One of my favorite scenes from Mel Brooks’ 1987 film Spaceballs takes place when a radar operator tries to summon the commander by intercom but a poor connection renders his voice muffled, electronically screechy, and basically incomprehensible. The commander goes over to the radar operator and takes the mic away from him, only to discover that the intercom was actually fine; the guy’s natural voice was muffled, electronically screechy and incomprehensible.
Which, of course, brings us to the subject of websites.
You might think consulting firm websites would be paragons of communication, crystal-clear cathedrals of well-organized information displayed intuitively, seamlessly, with perhaps just a hint of entertaining marketing dazzle sprinkled in. And some are that way. Some aren’t. Most aren’t, if we’re honest.
We have to begin by asking what a website is for. Is it for information, for transactions, for client communications, for impressing shareholders/ investors, or recruiting, for keeping analysists informed? (Always remember the analysts!) Any given firm may assign each of these (or other) interactions with web viewers various degrees of importance and design their website accordingly. But let’s be honest – many websites have evolved over time, incorporating different functions Frankenstein-style along the way, to the extent that only experts can find information on them. There are some major consulting firm websites it is easier to do Google searches for than trying to wander their labyrinthine menu trees. I’ve had partners admit to me they do the same for their own websites.
And then there’s been a trend in the last couple years in web design that has swept the consulting industry, among others. This is the UI (User Interface) pattern approach to web design that has been proliferating recently. It is reportedly driven by Millennials, who are used to scrolling on their mobile devices. It is a very visual style that follows a story linear plot, literally often following a line, forcing the viewer to scroll, scroll, scroll downward through different color segments, each of which represent some part of the “story” – the firm’s story. There are the three horizontal line “hamburger” menus discreetly stuffed up in a corner for those of us who prefer a more traditional list menu approach. But for those with a hardy scrolling finger, what were once menu items are now displayed in Windows 10-style “card” layouts, clumped together by subject. Repetition, pattern, rhythm, as web design sites emphasize.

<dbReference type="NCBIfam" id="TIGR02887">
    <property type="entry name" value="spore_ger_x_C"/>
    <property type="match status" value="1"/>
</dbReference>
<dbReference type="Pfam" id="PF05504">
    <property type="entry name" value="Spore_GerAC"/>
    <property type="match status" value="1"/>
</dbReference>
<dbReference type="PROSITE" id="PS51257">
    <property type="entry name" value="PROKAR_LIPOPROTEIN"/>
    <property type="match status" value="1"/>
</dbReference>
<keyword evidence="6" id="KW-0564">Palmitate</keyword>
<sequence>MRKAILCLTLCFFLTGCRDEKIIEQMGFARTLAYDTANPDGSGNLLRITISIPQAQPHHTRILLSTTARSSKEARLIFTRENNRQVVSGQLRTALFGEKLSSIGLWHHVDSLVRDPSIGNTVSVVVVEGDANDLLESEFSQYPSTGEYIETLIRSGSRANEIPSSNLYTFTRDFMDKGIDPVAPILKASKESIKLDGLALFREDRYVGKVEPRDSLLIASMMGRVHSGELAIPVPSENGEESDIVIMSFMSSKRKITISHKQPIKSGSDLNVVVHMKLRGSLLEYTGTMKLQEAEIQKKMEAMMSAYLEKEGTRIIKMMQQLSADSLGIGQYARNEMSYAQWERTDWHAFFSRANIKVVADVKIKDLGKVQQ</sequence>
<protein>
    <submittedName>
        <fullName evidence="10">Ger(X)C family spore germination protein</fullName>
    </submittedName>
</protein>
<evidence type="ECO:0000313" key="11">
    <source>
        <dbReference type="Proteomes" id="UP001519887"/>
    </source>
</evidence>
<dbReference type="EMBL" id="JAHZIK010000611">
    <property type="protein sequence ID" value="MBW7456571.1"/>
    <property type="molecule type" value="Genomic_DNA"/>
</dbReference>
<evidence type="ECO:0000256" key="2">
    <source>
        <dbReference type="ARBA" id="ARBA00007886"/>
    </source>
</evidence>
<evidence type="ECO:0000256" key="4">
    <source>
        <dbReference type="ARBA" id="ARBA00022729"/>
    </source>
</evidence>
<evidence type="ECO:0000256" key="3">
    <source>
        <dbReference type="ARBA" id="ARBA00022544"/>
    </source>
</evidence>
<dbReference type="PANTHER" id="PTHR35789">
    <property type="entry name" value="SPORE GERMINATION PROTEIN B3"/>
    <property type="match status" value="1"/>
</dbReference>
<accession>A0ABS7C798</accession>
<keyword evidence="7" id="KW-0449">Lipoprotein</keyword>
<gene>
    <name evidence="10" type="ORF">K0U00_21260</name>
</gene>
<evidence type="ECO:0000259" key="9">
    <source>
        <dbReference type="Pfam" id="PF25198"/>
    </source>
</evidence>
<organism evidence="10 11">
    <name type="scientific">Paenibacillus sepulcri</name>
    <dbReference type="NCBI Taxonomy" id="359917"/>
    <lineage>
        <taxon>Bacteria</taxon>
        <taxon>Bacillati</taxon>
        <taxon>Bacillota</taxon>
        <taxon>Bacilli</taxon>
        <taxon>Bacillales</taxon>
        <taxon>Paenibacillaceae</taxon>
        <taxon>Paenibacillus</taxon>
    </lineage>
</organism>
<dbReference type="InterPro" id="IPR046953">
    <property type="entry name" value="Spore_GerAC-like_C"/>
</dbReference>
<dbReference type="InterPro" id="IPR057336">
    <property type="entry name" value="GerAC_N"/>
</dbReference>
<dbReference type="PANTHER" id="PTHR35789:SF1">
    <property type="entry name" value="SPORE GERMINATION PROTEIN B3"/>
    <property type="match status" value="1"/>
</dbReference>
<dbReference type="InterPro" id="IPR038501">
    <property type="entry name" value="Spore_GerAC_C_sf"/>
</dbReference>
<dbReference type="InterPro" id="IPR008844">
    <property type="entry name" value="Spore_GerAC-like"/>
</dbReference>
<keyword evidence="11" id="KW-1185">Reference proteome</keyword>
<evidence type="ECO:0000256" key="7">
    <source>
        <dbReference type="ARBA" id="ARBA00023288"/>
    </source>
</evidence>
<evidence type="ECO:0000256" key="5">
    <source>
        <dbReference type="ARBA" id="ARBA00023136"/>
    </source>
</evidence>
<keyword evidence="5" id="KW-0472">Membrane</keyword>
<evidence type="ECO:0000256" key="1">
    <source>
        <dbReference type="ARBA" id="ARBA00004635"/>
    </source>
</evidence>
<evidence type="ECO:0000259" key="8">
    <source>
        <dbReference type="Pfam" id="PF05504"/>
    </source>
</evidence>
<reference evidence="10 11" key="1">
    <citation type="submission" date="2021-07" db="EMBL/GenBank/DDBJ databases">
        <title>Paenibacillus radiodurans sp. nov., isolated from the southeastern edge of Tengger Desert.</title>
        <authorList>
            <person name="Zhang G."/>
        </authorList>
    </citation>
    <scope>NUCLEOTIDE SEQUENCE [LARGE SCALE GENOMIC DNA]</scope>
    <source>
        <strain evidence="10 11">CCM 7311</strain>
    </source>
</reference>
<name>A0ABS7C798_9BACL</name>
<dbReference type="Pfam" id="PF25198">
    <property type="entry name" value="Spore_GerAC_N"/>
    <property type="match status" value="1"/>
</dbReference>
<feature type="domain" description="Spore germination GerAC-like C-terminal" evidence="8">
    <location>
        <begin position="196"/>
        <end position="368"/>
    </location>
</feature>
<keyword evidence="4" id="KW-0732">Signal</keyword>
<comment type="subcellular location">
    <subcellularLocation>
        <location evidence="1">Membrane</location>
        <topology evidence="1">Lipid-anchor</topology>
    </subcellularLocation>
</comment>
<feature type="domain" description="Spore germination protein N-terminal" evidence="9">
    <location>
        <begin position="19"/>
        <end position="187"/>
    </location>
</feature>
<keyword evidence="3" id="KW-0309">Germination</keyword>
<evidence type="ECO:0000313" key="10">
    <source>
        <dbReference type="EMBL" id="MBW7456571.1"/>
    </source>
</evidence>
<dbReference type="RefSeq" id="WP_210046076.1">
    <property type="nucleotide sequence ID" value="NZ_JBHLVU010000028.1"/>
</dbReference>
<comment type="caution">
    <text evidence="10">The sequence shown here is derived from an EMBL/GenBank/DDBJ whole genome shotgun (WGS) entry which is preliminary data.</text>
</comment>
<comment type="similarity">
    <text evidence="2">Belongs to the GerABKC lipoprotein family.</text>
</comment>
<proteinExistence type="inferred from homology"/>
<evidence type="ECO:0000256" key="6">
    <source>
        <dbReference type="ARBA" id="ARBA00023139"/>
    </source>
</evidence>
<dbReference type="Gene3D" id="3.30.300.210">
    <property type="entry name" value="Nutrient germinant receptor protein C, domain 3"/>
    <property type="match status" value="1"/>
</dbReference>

I believe Accenture was the first (in the consulting world) to go this route, followed quickly by many others – Deloitte, AlixPartners, Roland Berger, etc. I’ll be honest – I’m not a fan. This design’s purpose is to try to put the firm more in the driver’s seat, drawing viewers towards certain outcomes. I feel herded, and it seems like I have to do a lot more work to get to the information I want. I understand that this web style helps firms appear more dynamic, but it favors flashy visuals over transparency and simplicity. It’s like trying to have a meaningful conversation in a loud disco. (Does that ever happen? Do discos still exist?)
But some consulting firms have also taken the opportunity of this redesign, especially with the UI pattern’s distractive visual overload, to reduce the amount of information about themselves they make available on their website. Some have maintained the same level of disclosure, but restructured the pathways to details. A few of the larger S&O firms have gone this latter route.
That is a choice, and again, it goes back to each firm’s particular website strategy. Who are they engaging, and why?
Regardless of style or strategy, a website is a form of communication, and all communications should be clear and concise. Every website visit is a conversation between the site viewer and the firm. Ease of navigation is important, and being straightforward by intuitively structuring your information reflects well on a firm. A well-designed website focuses on functionality first, and appearance second.
Like the proverbial doctors-as-patients, I’m hoping consulting firms take note.